Check the water heater and hot water supply to ensure the temperature is lowered to around 120 F. Not too low, but a few degrees will shave a little something off the utility bills and help offset the seasonal increase in electricity usage.
Turn on water in bathtub and in the kitchen sink. If there is a noticeable reduction in water volume, the piping in the house may need to be replaced because of calcium and mineral deposits restricting water flow.
Check to make sure that the garbage disposer and dishwasher connections are tight and leak free.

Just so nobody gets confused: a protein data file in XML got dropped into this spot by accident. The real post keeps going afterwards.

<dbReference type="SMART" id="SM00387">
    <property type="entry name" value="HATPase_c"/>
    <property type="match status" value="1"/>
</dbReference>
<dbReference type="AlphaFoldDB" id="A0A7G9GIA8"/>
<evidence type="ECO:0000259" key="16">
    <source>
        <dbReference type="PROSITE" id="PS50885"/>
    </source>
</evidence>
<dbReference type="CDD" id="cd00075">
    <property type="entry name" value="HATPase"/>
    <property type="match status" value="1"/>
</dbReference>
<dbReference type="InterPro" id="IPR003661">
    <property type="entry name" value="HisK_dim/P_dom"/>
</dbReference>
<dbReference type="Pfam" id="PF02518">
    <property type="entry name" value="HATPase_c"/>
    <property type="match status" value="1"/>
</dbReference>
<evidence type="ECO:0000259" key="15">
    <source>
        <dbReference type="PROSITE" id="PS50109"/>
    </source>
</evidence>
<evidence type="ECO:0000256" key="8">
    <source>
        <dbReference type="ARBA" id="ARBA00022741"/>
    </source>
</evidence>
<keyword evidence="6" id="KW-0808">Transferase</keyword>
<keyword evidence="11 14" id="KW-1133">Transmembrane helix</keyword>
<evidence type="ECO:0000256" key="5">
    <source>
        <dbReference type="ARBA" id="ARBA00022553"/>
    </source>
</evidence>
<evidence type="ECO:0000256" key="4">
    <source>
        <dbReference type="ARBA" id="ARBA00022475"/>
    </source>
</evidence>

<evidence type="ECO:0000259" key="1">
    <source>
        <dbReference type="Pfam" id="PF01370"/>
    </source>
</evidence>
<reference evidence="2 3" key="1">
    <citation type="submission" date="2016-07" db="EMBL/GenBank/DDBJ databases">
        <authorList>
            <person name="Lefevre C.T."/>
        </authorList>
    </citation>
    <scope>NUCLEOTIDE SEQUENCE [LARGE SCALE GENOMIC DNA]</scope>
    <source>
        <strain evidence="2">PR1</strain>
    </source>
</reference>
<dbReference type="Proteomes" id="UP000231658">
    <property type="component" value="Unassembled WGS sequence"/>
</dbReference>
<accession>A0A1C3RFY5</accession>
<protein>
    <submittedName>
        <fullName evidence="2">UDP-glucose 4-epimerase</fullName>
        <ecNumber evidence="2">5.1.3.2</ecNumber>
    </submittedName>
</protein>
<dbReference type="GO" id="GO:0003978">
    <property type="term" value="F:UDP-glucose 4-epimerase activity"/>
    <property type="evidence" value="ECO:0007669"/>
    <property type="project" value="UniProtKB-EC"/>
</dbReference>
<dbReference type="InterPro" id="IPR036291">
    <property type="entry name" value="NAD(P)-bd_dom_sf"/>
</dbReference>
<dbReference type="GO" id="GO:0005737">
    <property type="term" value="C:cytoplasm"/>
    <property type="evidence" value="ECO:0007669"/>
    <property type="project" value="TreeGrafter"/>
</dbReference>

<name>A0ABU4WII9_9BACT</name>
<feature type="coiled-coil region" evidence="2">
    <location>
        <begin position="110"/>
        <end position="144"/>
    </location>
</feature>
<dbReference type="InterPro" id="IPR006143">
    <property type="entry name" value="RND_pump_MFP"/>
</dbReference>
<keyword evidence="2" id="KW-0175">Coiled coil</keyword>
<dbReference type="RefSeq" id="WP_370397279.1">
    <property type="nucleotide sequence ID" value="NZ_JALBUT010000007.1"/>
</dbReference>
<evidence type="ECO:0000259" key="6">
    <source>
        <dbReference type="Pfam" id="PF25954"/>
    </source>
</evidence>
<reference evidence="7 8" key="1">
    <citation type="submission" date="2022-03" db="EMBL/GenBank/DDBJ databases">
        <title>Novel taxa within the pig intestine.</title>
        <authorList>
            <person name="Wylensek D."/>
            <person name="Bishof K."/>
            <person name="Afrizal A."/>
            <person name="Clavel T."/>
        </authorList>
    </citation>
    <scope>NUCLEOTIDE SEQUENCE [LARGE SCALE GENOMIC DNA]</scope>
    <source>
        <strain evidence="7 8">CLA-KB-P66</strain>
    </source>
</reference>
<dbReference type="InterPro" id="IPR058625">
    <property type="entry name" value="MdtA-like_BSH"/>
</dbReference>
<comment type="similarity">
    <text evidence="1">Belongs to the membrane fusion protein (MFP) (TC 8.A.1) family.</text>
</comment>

Check drain spouts and gutters to ensure they are clean and free of blockages.
If you have a sump pump, make sure it’s in top condition to be ready for any strong summer storms that may blow your way.
New tree growth in the spring can cause roots to make their way to the best water source: your sewer line. If you suspect any damage, have a plumber check your lines.
Replace showerheads and faucets with low-flow fixtures or install aerators. You’ll save water and money, without any difference in water pressure.